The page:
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Publisher's Summary

The world is changing in ways most of us find incomprehensible. Terrorism spills out of the Middle East into Europe. Russia, Iran, Saudi Arabia, China, and Japan vie to see who can be most aggressive. Financial breakdown in Asia and Europe guts growth, challenging hard-won political stability.

Yet, for the Americans, these changes are fantastic. Alone among the world's powers, only the United States is geographically wealthy, demographically robust, and energy secure. That last piece - American energy security - is rapidly emerging as the most critical piece of the global picture.

The American shale revolution does more than sever the largest of the remaining ties that bind America's fate to the wider world. It re-industrializes the United States, accelerates the global order's breakdown, and triggers a series of wide ranging military conflicts that will shape the next two decades. The common theme? Just as the global economy tips into chaos, just as global energy becomes dangerous, just as the world really needs the Americans to be engaged, the United States will be...absent.

In 2014's The Accidental Superpower, geopolitical strategist Peter Zeihan made the case that geographic, demographic, and energy trends were unravelling the global system. Zeihan takes the story a step further in The Absent Superpower, mapping out the threats and opportunities as the world descends into disorder.

©2016 Peter Zeihan (P)2017 Peter Zeihan

What listeners say about The Absent Superpower

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    3 out of 5 stars
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    3 out of 5 stars

Only worthwhile if you're curious about updates

I really enjoyed The Accidental Superpower (TAS) but this sequel read like it was mostly written on airplanes between Peter's "real work". It has value but gets deep into technical aspects of shale production and repeats much of what the first book said. The remainder of much of the book is a basically fictional gameplay of world conflict between powers, something akin to an intel report. Nukes are a glaring omission in this analysis.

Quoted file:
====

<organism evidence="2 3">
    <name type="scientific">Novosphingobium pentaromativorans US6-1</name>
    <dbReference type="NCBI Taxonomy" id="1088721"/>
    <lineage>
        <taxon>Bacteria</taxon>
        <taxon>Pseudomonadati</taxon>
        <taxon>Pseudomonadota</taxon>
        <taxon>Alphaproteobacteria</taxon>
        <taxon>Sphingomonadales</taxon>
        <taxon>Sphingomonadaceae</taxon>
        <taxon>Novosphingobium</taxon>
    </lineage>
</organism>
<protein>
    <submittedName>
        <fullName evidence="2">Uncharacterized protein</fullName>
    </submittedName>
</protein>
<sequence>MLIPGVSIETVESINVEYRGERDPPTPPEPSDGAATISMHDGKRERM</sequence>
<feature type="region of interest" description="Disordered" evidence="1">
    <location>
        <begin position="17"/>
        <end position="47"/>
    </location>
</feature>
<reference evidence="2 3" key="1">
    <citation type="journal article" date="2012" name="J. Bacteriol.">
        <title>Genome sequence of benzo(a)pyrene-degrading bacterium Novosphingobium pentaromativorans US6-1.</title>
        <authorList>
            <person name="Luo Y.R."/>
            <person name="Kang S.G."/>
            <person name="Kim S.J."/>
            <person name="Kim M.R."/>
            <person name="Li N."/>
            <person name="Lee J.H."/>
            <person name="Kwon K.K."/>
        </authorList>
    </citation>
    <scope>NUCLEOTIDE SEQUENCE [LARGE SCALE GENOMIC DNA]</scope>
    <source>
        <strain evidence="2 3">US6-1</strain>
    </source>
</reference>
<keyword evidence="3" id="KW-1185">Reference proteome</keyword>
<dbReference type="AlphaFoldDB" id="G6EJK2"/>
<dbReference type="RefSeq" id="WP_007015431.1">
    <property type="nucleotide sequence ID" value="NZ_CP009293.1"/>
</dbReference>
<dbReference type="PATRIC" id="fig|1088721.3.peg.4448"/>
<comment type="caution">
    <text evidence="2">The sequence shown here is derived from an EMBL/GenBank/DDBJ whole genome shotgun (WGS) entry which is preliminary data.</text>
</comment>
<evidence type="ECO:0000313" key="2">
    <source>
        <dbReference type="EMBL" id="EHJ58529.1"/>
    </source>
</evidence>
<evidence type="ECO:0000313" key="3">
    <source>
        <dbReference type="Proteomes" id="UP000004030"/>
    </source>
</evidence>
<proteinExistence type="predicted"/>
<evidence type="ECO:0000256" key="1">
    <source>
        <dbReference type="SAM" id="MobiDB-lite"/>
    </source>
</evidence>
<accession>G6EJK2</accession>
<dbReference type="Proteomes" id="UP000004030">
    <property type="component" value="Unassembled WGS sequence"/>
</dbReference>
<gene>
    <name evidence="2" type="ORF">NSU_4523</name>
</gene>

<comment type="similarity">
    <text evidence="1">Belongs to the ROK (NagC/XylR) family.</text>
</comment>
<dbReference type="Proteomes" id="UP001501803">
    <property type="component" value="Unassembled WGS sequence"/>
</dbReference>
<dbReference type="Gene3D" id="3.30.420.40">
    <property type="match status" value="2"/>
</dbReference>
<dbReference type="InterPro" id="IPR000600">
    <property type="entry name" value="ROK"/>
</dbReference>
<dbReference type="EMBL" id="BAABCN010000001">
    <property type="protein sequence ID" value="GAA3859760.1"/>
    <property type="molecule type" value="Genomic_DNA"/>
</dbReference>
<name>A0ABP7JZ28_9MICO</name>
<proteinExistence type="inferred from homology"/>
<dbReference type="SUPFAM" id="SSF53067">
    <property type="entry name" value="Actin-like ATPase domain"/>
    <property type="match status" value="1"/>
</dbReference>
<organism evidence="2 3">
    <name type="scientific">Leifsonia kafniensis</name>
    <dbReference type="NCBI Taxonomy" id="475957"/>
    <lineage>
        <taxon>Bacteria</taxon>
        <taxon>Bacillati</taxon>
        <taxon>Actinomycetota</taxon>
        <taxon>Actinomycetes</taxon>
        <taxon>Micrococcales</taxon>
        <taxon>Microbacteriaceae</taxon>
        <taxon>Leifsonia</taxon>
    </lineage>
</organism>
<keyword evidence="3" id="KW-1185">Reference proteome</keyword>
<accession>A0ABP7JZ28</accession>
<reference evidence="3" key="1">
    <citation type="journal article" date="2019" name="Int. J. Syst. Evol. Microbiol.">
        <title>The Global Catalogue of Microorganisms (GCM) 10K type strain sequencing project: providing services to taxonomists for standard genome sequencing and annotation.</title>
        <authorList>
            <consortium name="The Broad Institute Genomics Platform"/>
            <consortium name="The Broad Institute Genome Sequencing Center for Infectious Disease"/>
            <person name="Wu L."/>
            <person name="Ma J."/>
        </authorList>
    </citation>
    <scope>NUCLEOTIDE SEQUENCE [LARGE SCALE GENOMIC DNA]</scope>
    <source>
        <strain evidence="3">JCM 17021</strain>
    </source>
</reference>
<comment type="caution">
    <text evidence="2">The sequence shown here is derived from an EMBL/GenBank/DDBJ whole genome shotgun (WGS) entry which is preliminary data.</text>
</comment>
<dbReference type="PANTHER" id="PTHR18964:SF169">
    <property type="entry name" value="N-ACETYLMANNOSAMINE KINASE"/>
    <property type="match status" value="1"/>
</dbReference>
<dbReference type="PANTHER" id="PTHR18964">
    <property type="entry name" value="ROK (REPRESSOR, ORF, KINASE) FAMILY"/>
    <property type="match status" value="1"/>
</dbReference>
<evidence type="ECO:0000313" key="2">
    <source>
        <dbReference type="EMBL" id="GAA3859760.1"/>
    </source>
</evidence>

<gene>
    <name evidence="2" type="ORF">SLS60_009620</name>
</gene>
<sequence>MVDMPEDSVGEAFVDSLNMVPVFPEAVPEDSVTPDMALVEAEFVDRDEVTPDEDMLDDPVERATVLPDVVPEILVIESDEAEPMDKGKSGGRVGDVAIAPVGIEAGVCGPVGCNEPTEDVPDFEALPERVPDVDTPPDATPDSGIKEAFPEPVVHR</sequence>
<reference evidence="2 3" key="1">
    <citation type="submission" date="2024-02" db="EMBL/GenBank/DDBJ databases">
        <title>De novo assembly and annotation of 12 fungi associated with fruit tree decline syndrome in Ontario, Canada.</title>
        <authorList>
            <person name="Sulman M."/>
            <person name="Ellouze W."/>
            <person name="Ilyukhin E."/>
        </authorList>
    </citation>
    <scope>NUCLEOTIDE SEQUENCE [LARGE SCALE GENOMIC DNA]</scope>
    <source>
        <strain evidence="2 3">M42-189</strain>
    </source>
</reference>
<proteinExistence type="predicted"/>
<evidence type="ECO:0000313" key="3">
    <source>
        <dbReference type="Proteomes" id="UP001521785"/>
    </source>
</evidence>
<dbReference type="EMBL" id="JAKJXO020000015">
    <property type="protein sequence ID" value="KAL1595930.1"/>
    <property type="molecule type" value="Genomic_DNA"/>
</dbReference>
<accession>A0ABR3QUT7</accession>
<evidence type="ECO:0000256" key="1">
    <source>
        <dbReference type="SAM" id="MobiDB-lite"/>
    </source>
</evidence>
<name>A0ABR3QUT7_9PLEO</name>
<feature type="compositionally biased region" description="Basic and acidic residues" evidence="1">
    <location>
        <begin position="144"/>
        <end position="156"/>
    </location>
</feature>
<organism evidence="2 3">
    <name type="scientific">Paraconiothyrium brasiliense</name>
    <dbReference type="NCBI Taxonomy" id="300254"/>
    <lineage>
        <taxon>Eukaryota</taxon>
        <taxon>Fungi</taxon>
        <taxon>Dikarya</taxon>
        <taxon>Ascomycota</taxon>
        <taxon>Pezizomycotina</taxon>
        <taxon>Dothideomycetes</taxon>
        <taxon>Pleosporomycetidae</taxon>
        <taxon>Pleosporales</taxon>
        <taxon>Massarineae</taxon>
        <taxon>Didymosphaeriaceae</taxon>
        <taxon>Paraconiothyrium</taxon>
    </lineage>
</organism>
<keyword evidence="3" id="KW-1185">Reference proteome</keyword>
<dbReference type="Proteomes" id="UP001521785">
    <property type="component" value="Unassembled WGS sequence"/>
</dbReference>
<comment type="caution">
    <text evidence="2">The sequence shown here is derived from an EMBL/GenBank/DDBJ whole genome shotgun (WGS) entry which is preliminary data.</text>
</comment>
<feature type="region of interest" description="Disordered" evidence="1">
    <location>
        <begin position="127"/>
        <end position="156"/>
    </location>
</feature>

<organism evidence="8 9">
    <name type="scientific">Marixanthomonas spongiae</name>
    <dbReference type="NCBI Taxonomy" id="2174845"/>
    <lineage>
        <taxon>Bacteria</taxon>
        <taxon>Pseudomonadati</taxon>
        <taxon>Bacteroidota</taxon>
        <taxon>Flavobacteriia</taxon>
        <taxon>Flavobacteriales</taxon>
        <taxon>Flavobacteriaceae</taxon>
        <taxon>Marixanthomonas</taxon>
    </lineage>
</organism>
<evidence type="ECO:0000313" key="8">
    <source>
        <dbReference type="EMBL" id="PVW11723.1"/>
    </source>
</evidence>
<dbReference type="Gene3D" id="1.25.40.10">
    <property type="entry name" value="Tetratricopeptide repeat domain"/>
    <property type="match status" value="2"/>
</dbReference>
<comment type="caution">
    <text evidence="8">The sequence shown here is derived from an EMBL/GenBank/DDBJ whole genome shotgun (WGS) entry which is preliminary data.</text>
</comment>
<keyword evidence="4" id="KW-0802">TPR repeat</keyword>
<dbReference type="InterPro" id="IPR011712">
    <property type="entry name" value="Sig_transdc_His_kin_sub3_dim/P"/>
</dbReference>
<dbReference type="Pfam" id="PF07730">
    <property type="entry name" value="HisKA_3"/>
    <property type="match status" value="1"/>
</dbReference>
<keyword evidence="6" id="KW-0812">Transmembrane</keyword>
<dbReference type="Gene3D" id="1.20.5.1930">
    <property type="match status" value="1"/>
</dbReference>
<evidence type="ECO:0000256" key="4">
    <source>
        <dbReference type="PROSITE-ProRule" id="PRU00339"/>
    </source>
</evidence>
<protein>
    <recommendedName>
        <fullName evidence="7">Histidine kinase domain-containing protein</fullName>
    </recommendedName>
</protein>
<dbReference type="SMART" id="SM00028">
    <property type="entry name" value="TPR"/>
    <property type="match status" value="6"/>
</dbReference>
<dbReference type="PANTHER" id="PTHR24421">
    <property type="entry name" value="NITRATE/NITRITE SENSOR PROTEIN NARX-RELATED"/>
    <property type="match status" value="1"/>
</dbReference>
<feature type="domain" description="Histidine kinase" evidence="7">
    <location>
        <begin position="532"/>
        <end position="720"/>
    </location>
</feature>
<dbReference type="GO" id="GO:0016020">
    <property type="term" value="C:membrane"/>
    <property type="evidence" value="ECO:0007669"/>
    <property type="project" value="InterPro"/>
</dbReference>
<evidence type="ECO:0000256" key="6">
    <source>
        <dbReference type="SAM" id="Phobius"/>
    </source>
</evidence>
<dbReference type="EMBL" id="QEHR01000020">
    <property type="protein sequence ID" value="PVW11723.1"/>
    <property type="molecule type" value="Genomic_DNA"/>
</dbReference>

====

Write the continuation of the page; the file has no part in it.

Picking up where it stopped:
I am still glad I listened to it though. I've listened to this book only a couple months after it was released so it's a more up to date take on the major trends Peter outlined in his first book, taking Trump into account. He also, ever so slightly, backs off some of the more questionable assertions of his first book (do rivers really impact transit THAT much in modern times? Is US GDP really the same as post-WWII?) so it's good to see his methodology tighten a little.

There's not really a cohesive thesis in this book so it meanders and gets a bit long winded at times. If you're very interested in an update from TAS or you're interested in the technical aspects of shale production give it a listen. If not, you're probably ok to give it a pass.

11 people found this helpful

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A Bit Disappointing

It's hard to deny that Peter Zeihan is a fascinating speaker, but as I hear more of his stuff I grow increasingly skeptical of his credentials. His latest book, The Absent Superpower brings this into focus. If I had to concisely describe it, I'd say that it was essentially the same content as his earlier book (The Accidental Superpower) with a long promo for the shale oil industry and a far less interesting narrator. He could have made his point about the shale economy in about 1/4 of the time that he did. Instead, he goes on and on about it until you feel like flinging your phone out the window! Then, he abruptly changes gears and delivers a dish-watery, Cliff Notes version of The Accidental Superpower. All this is narrated by Toby Sheets who reads its with the same contrived snarkiness that Zeihan does. Ultimately, I'm left wondering why Zeihan even wrote this book. The obvious answer is to create the appearance of new content without really having any. (That, plus providing fresh grist for his well-paid speaking engagements.) Is this book bad? No, I wouldn't say that. But, I would suggest to anyone who wants to understand Zeihan better to buy the earlier book and listen to 2-3 of his lectures on YouTube. Once you do this, you begin to realize that he actually uses a rather canned, repetitive presentation.

6 people found this helpful

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Great book. Missing pdf of maps.